Theory: Composition Class Assignments for 2.8.2019

This week’s goal is to edit or finish anything that you might be considering for the upcoming recital or for the banquet. If you’d like to have anything on the program for the March 2nd banquet, I need to know that by next week’s class so I can pass that along to the appropriate planning personnel.
Back to last week, here is the info on the selected modern composition techniques we discussed:
Aleatoric, or chance, music has some element of control given over to the performers. The extent to which the performers have control is still up to the composer, and can range from just a little bit of control to absolute and total choice given to the performer. John Cage, an American composer, was probably one of the most famous writer of aleatoric music. One of his most famous works, 4’33”, makes the audience essentially the performer. Noises made by the listeners and by ambient noise in the room becomes the performance. It causes us to feel the uncomfortableness that comes with silence and to pay attention to the sounds around us. In Hovhaness’s “And God Created Great Whales,” the orchestra begins with aleatoric, non-rhythmic noodling, essentially, making a kind of atmospheric mood that is then permeated by recorded whale sounds. I have to admit I really love this piece.
“Extended techniques” are using instruments in non-traditional ways. Examples include prepared pianodifferent bowing techniquesnontraditional singingnontraditional playing methods, etc. The sky’s the limit on this kind of thing. It’s really just taking normal instruments and using them in somewhat abnormal ways.
Atonal or serial music takes all of the hierarchy of tonal centers out of the scale, and makes every half step equal in importance. Championed by Arnold Schoenberg, who developed twelve-tone technique or dodecaphony, this music can be quite challenging to listen to because there is not a tonic, or many cadences, or any areas of auditory rest. Notable composers include Schoenberg, and his pupils, Alban Berg and Anton Webern. It’s incredibly difficult music to perform, and requires great skill with listening and interval knowledge.
Impressionism is much more palatable to most listeners. It involves writing music that gives a sense of an idea, rather than explicitly stating it. France was the center of Impressionism in all art forms in the early 20th century. Claude Debussy is the most famous Impressionistic composer. Some well-known works include ImagesPrelude to Afternoon of a Faunand Claire de Lune.
Graphic notation, used to great advantage by George Crumb, uses the score as a part of the art form. Scores are drawn in such a way that they are part of the overall impression of the piece. Many of them also have aleatoric elements to them, as well. Some examples include MakrokosmosAventures by Gyorgi Ligeti, and Treatise by Cornelius Cardew.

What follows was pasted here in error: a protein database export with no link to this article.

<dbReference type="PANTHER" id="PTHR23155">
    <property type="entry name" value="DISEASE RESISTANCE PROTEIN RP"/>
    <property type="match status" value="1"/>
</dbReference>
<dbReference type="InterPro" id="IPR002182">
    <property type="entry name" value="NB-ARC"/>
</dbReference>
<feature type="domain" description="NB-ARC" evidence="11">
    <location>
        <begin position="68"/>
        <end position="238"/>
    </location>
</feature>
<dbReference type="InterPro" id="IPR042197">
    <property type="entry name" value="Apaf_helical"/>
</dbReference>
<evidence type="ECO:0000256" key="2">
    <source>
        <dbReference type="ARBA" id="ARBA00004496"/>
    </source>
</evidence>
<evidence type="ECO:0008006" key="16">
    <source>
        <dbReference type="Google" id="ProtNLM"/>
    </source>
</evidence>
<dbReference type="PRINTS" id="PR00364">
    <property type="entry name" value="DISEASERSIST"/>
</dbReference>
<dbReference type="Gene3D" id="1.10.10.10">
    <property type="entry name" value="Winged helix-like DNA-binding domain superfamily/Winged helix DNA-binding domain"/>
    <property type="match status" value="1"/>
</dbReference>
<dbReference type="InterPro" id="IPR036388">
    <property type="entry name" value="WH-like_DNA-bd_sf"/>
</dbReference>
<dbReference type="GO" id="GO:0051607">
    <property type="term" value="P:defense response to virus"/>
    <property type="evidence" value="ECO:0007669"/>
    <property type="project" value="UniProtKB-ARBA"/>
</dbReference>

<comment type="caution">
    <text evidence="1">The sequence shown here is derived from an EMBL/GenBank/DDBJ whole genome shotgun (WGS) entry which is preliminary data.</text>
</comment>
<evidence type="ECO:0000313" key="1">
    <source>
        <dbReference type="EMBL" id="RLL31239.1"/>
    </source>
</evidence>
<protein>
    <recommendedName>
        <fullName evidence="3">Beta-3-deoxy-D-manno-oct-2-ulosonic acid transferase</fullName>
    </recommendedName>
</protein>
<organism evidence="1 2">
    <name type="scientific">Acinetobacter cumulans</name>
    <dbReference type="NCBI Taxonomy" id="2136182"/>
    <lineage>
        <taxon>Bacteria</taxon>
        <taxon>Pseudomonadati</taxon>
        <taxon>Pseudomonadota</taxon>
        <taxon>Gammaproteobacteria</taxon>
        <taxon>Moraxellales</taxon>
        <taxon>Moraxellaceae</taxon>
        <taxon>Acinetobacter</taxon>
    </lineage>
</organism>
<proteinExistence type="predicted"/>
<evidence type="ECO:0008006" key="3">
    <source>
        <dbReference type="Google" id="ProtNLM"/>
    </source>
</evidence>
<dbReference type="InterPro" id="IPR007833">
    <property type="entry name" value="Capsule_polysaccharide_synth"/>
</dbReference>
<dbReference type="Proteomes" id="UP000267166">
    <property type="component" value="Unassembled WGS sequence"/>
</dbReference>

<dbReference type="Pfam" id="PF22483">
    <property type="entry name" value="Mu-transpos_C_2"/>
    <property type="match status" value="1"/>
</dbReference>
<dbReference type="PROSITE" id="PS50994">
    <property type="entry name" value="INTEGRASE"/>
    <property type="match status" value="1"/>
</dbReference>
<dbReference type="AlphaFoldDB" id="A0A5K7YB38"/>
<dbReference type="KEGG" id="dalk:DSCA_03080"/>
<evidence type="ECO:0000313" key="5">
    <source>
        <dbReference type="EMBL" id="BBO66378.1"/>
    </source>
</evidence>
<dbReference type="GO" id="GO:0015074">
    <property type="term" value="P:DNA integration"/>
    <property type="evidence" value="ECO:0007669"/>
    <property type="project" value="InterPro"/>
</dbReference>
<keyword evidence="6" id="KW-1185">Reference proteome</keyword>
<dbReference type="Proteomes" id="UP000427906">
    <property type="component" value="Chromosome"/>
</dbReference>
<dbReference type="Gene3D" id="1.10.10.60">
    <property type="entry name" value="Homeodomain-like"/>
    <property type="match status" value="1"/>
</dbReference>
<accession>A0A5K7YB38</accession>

Electronic music emerged in the middle of the 20th century as new technology allowed for composers to manufacture sounds, manipulate sounds, and piece things together in ways that had previously not been possible. Electronic music is used often in commercial/pop music now, but it was quite a revolution in the 40s and 50s. Edgar Varese’s Poeme Electroniquepremiered at a world’s fair in 1958 and allowed participants to travel through an exhibit where images and sounds were played on a loop. Participants controlled their experience by managing how fast or slow they went through the exhibit.
Minimalism is a type of music we did not discuss in class, but is still a major type of modern composition. It uses a great deal of repetition, often taking motives and repeating them over and over, changing them ever so slightly, in a kind of meditative or reflective way. John Adams’ Short Ride on a Fast Machine is one of my favorite pieces of the 20th century, and never fails to get my blood pumping. Other examples include Clapping Music by Steve Reich (takes the same motive and shifts it by one eighth note for one of the performers until they come back around again)An Hour for Piano by Tom Johnson and performed by Dr. Andrew Lee who will be our Skype guest in class soon, and Metamorphosis by Philip Glass.
There’s so much happening in the last 100 years that it’s difficult to describe all of it. Not to mention that there have been revivals of earlier kinds of compositional styles, like neo-classicism and neo-Romanticism that uses elements of those eras in new and innovative ways. It would be very interesting in another 100 years’ time to hear what musicologists call this era.
My musical happy moment this week made me laugh out loud. I hope you enjoy “Gimme Some of That Ol’ Atonal Music.”

Heather R. Nelson, PhD

Singing Voice Specialist

Voice Teacher